Jay Blogs – Transformed by Truth, Finale

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This year, our school theme has been “Transformed by Truth.”  We’ve been thinking about, talking about, teaching about, and writing about what it means to be transformed by God’s love and His Word to be disciples of Jesus, those who do what He does, thinks as He thinks, and feels as He feels. It’s not enough to be merely believers or adherents to the Word, or, as the apostle James says, “hearers.” Christ’s promises of abundant life, of new life, and of eternal life are for His followers, His disciples. I was thinking this week about everything I’ve been writing and thinking through this topic this year, and how I’d summarize it all as we near the end of another school year.

“Transformed by Truth” comes from Romans 12:2: “Do not be conformed to this world, but be transformed by the renewal of your mind, that by testing you may discern what is the will of God, what is good and acceptable and perfect.” As Augustine said, we’re not first thinkers or doers, but lovers. We are what we love, and whatever we give our time, attention, and affection to will mold and shape us, and conform us into its image.

I had an amazing vision of this truth when I was in New York City last week. We walked into Saint Patrick’s Cathedral, one of the few American cathedrals that rival those in Europe. It was a beautiful, reverent, majestic place, one in which it was easy to sense God’s presence, if one was paying attention. And, in fact there were a number of people sitting in the pews, obviously deep in prayer. There was an equal number, however, who sat in the pews playing on their phones and other digital devices. And it struck me as terribly ironic that here, in a place dedicated to worshipping God, were so many giving their time, attention, and affection, worshipping the device in their hands.

We’re conformed to this world when we let it mold and shape the way we think, how we believe, and how we feel. Whether it’s letting social media algorithms feed us a steady diet of what we already think we know, convincing us that everyone believes the way we do, or letting adult peer pressure and the culture around us drives us to parent from fear, or fooling ourselves into believing that buying that next thing that I don’t have will make me happy, even for a moment (retail therapy, anyone?), all of us are guilty to some degree of letting the world shape us, conforming us to its patterns.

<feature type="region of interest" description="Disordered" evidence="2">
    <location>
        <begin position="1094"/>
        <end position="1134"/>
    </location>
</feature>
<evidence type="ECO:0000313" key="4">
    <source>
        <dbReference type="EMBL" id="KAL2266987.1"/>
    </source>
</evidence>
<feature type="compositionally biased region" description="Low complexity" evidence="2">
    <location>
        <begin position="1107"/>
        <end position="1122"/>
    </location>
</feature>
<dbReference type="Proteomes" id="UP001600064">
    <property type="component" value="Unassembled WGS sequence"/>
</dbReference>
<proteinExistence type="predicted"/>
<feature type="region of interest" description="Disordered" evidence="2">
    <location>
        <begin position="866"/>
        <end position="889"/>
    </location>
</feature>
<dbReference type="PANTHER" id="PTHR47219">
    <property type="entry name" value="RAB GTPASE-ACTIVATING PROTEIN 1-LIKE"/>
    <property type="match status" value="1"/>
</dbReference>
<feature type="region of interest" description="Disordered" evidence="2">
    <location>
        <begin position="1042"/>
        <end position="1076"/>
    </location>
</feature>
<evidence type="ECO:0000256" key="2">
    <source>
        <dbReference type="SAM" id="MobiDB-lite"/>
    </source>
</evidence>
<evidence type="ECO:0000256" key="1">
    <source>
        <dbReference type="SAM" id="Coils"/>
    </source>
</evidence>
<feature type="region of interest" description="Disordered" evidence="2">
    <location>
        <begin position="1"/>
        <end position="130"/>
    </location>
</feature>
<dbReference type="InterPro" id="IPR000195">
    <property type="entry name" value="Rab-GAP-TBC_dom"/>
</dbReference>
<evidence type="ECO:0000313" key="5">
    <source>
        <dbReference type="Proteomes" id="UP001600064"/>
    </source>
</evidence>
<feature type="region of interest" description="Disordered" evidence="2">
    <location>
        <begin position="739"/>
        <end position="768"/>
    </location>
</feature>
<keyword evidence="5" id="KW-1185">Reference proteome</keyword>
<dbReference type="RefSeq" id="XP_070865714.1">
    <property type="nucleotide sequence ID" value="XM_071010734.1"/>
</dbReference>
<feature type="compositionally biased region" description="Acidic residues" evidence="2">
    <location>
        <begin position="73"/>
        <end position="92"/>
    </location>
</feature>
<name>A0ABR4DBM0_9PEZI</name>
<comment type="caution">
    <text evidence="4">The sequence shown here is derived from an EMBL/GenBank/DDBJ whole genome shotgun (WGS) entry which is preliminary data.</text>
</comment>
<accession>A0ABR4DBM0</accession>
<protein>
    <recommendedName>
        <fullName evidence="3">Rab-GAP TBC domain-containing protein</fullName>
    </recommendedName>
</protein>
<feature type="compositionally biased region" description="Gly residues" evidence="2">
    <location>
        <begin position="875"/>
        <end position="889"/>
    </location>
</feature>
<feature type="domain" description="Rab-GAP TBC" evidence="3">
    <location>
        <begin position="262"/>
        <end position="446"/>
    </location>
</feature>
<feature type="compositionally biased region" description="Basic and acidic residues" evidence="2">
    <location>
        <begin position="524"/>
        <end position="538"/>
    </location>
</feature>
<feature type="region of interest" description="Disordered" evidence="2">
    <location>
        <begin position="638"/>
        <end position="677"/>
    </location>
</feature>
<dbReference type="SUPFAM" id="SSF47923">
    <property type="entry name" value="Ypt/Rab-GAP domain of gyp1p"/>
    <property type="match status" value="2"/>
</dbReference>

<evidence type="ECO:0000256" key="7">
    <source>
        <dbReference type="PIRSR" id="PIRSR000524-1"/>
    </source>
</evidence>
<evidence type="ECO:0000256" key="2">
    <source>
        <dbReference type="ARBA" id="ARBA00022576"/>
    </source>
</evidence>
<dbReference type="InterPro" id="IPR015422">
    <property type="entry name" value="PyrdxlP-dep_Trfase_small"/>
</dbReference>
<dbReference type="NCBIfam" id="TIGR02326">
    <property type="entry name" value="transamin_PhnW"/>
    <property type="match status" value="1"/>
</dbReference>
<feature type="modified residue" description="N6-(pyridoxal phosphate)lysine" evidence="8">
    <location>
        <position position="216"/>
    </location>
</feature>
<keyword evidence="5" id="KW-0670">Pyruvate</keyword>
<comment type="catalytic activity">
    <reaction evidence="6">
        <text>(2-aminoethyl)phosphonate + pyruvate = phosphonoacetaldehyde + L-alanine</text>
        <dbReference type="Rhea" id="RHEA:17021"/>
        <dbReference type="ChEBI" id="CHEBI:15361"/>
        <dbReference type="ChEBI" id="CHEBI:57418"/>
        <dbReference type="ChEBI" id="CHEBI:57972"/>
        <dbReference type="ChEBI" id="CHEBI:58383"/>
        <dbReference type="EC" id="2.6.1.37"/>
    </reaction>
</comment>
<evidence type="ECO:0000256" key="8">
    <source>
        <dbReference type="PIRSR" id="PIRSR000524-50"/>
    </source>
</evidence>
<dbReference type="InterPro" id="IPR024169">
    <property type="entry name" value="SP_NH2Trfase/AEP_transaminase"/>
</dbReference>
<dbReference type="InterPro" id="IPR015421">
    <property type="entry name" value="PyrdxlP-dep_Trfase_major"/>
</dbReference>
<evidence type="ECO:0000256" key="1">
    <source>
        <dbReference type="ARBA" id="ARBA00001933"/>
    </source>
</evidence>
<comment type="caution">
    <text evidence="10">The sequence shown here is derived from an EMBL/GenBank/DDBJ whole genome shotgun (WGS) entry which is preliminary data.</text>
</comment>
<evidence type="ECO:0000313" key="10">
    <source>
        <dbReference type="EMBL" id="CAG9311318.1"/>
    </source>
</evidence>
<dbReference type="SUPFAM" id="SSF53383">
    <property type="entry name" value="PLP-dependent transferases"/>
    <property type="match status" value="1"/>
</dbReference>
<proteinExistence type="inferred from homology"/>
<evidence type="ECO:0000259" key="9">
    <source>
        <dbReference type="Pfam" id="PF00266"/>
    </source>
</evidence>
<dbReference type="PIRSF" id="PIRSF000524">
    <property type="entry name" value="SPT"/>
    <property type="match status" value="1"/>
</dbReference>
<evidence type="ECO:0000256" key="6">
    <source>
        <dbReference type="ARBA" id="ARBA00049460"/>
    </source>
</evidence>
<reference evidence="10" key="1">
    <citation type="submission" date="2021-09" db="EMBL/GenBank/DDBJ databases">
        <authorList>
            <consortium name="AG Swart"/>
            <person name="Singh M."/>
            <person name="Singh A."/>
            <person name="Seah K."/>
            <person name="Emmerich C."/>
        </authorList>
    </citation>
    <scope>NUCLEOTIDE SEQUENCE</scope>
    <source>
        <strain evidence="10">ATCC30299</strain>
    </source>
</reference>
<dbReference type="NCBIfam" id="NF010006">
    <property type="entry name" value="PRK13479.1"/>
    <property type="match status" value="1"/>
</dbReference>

Instead, God calls us to be transformed, with a changed and renewed mind, seeing the world through the eyes of His Spirit. Transformation isn’t a self-improvement project, and can’t be forced or gutted out on our own. Changed hearts and minds are Holy Spirit works, and as Paul says in Galatians, the same Spirit that saves is the one that transforms.  We have agency, in all this, however. We have a role to play. The spiritual disciplines–prayer, studying our Bibles (whether inductive Bible study, long meditation over short passages like lectio divina, or reading large passages in a year to understand the Word in its context), time alone in silence and solitude with the Lord, and fasting, among others–are also known as the means of grace.  They are called that because they are the way we place ourselves in a position where the Holy Spirit can transform us. They are the way we move ourselves under the shower of the Spirit, cleansing, molding, and shaping us.